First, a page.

Tag Archives: organization change

Change won’t work without a human center

Author: Sue Evans | CEO

Talk about driving change is everywhere.  Organizations talk of transforming themselves through it, oppressed populations clamor for it, and presidents get elected on a platform of it.

As an ergonomist, I’m interested in focusing on the human element to drive change in organizations – in small single unit teams, federal agencies or international corporations.  Having a clear purpose behind the need to change is important, but alone won’t get results.  A plan for human engagement that communicates and aligns with the passions of the workforce is what’s key.

Recent reads of three current works on motivation, leadership and change have reinforced my belief that a human-centered (read: ergonomic) focus is key:

  • Daniel Pink’s book, “Drive!”, started me off thinking about rethinking what motivates people – and how understanding motivation in the 21st century is key driving successful change in the workplace. (see http://www.danpink.com/drive )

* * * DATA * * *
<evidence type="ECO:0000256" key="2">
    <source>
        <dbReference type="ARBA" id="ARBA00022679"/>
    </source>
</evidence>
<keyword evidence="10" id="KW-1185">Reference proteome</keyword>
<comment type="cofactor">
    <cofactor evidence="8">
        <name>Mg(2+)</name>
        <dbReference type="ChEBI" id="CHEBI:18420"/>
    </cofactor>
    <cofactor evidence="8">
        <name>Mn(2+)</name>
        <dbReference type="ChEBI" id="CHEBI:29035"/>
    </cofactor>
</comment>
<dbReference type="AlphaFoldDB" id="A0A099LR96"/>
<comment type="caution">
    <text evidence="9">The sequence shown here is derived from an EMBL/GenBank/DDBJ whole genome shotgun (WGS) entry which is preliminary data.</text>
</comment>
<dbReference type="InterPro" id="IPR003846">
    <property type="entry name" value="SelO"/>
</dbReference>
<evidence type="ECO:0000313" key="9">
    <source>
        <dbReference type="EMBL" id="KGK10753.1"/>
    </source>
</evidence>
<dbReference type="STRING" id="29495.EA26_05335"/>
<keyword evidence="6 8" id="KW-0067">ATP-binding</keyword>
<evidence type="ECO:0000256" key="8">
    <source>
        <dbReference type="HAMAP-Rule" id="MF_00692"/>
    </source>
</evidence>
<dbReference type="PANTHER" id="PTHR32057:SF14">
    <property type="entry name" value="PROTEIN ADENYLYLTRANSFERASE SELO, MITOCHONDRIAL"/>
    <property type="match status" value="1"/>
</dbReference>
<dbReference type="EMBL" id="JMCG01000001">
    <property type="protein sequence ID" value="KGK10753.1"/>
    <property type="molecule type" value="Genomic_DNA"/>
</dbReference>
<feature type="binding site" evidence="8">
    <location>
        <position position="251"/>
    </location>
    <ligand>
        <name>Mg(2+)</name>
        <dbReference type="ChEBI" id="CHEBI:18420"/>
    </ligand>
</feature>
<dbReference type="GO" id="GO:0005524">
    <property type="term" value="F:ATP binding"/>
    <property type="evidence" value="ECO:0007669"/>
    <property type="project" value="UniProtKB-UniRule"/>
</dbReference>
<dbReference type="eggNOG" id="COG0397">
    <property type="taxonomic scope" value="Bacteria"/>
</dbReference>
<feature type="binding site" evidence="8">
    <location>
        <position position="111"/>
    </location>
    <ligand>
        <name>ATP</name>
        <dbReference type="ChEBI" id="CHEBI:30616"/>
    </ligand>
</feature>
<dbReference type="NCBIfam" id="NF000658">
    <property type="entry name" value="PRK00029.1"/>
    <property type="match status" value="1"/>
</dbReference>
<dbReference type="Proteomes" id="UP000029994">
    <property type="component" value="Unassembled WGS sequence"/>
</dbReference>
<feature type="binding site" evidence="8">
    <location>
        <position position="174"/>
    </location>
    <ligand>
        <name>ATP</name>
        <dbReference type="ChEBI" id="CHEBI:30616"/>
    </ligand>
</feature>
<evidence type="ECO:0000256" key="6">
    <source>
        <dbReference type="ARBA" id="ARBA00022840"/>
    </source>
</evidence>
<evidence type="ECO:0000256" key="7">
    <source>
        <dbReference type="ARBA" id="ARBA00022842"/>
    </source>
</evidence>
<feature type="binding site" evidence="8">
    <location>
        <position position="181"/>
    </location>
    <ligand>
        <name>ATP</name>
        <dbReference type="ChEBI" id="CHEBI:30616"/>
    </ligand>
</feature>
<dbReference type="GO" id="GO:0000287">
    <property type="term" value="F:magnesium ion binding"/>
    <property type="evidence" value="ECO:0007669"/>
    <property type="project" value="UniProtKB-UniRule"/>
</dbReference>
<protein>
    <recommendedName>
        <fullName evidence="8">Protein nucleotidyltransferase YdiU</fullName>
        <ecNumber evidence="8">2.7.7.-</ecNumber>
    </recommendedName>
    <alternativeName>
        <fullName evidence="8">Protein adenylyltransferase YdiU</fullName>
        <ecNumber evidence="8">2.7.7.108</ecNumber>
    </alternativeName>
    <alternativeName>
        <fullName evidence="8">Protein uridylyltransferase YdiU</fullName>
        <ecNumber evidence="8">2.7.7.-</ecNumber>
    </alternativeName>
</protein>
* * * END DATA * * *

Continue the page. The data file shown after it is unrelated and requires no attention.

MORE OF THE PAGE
• Steve Denning’s “The Leaders Guide to Radical Management”, got me thinking about focus and aligning the organization and engaging the employees to focus outward, towards the customer. (see http://www.stevedenning.com/Radical-Management/default.aspx )
  • Seth Kahan’s “Getting Change Right” makes organizational change practical by boiling it down to engaging people through effective communications that addresses individual motivation, aligned with the goals behind change. (seehttp://www.visionaryleadership.com/site/getting-change-right.php )

But ergonomic? Let’s change the common reaction to ergonomics as “can you align my chair?” to “can you align the pieces and parts of my organization”?  The International Ergonomics Association (IEA) defines ergonomics as the scientific discipline concerned with the understanding of interactions among humans and other elements of a system, and the profession that applies theory, principles, data and methods to design in order to optimize human well-being and overall system performance.

Replace “system” with “organization” in IEA’s definition, since that’s really what an organization is – people, technology, environments, inputs, goals, processes and outcomes.  With that change, ergonomics fits perfectly as the underlying holistic approach to human-centered change.

In subsequent posts, I hope to further explore this relationship between ergonomics, change in the workplace, and other elements of organizational design and tie to specific excerpts of the recent publications referenced above.